When I arrived at my front door after moving my youngest child halfway across the world to a university in Paris, I expected a grand threshold moment. At the very least, I expected to walk in and fall to my knees bawling. It was a moment I’d imagined so many times over the years with dread. But it was nothing like I’d imagined.
On a warm September morning, I walked into a house that was clean, quiet, and dappled in sunlight—like a temple for my old life as a mother with all its energy, but none of the mess. Without unpacking, without the anticipated weight of self-pity or sadness, I burst into a frenzy of activity and got to work. I reorganized and reclaimed spaces. I Marie Kondo’d for hours, then, jet-lagged and bone-tired, I passed out.
When I awoke the next morning, it was peaceful and calm. That feeling lingered for days, and only occasionally would I drop into the well of sorrow. Usually, the grief came from a day without hearing from either of my children, or the sudden realization that after all the years of foreboding grief, my life had become stiflingly solitary. On those days, I would let myself cry. I had learned over the years to sit with sorrow and see what it had to teach me.
Mostly what I felt was an urgent need for some kind of ritual to mark this moment, but I didn’t know where to start. I half-heartedly took some sage and went room to room calling out to the four directions. Unsatisfied, I realized that burning sage didn’t feel meaningful for my particular situation, entering this new phase of life post-motherhood, single and leaning hard into another transition: menopause. What I was craving was somewhere to put my grief, some way to mark this rite of passage and honor what I had been through: a long marriage, a divorce, a major career change, and years of solo parenting and disaster dating. Some method to help me envision where I was going. But without any cultural tools, a map, or guidance, I was adrift, lost, and unsettled.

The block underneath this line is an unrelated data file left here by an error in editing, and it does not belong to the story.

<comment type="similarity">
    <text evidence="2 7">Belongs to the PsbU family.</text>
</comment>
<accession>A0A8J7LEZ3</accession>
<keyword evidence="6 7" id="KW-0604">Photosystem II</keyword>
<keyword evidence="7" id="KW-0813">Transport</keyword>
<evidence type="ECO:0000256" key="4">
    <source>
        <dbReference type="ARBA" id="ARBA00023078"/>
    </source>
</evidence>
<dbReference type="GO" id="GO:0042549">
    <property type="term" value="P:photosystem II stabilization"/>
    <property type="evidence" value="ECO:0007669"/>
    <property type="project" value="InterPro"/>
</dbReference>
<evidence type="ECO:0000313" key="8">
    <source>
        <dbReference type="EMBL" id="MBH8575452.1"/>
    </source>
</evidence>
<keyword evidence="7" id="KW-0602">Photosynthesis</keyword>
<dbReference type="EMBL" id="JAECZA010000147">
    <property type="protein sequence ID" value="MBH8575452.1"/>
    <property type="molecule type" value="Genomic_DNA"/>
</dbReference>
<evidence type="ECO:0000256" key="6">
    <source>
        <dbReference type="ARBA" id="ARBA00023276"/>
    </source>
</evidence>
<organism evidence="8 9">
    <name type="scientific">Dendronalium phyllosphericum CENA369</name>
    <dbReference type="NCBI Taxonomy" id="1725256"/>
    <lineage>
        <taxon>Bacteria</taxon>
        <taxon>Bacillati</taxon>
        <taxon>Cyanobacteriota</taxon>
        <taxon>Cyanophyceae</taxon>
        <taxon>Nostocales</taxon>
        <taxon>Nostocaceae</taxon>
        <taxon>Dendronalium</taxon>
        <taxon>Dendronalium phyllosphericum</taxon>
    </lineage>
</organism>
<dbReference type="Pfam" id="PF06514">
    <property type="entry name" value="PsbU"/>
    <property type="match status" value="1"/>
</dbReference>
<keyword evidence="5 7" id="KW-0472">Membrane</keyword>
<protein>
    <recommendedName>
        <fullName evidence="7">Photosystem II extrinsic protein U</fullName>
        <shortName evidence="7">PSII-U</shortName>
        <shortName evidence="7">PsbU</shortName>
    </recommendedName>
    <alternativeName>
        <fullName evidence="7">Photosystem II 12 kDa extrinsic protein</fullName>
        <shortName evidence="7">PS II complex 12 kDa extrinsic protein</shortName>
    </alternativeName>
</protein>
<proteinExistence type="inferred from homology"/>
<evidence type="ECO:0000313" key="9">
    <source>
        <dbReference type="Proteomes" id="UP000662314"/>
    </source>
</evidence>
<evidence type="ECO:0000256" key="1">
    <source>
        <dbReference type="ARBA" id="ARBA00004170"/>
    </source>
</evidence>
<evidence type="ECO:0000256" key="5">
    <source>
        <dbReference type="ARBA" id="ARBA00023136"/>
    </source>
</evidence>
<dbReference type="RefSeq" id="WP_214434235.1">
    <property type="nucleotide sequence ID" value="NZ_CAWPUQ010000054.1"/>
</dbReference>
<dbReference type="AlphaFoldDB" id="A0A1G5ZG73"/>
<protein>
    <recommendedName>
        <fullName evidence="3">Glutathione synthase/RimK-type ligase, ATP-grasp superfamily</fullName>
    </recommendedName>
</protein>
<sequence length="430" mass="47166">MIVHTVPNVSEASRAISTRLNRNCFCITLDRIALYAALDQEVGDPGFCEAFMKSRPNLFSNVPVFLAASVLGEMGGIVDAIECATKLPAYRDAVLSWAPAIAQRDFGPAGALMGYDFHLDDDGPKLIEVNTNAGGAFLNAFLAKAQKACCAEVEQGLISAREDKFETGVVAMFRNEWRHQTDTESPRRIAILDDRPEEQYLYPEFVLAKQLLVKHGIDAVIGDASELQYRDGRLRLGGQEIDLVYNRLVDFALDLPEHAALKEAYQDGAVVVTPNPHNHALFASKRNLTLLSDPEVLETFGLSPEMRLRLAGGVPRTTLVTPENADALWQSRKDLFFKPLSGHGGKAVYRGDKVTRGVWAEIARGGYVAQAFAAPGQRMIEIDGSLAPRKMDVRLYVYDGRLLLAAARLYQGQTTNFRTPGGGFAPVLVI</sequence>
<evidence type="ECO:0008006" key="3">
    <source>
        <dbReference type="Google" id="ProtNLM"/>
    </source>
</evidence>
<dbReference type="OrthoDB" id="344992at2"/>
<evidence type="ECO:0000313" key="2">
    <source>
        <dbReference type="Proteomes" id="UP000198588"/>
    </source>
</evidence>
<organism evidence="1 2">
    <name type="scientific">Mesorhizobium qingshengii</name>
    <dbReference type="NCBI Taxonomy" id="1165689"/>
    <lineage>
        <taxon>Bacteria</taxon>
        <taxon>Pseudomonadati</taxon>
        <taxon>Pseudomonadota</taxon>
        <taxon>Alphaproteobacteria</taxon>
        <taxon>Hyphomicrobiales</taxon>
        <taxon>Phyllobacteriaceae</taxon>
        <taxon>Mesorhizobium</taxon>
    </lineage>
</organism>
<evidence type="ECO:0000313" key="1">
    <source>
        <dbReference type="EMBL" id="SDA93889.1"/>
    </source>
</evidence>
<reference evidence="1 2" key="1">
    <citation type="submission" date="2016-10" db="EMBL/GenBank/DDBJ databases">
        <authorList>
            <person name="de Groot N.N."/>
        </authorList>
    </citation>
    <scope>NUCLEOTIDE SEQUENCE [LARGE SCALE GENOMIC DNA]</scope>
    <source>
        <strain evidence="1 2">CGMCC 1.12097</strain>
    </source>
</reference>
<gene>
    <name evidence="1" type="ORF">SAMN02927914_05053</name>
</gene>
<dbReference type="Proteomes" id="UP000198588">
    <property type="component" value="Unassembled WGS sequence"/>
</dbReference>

Ritual, I believed, could offer the time and space to explore and contemplate the important questions of this age and stage: What is home? What is our purpose? What do we long for? And what can we do to help mother the world now that we have moved on from mothering our own children? As the author Sharon Blackie wrote, “Our creativity as elder women isn’t about birthing others anymore—it’s about birthing our own unique wisdom, our own unique gift to the world.”
I wondered if I needed to invent a ritual, one that included others. As an introvert, that wasn’t my preference. But as author Francis Weller writes in his book The Wild Edge of Sorrow: Rituals of Renewal and the Sacred Work of Grief, there is value in bearing witness and holding space in community. Ritual, he writes, “provides something else that we deeply need: a level of witnessing that truly enables us to be seen. Attention is necessary for embodiment, for fully stepping into the world in an open and vulnerable way.”
Weller leads very popular healing retreats, and having led dozens of writing retreats myself, I understand his message about how deeply transformative it can be to be part of a talking circle, sharing vulnerable truths and stories with strangers. I wondered if a community ritual for women was the remedy I was seeking. But what I really wanted was a ritual that was already part of my culture, without my having to create or invent one. That felt like work, and I was already exhausted. Also, I knew that, although I felt supported by friends and family, this was my loss to carry, my own unique journey with grief, and, therefore, any ritual would be better performed alone.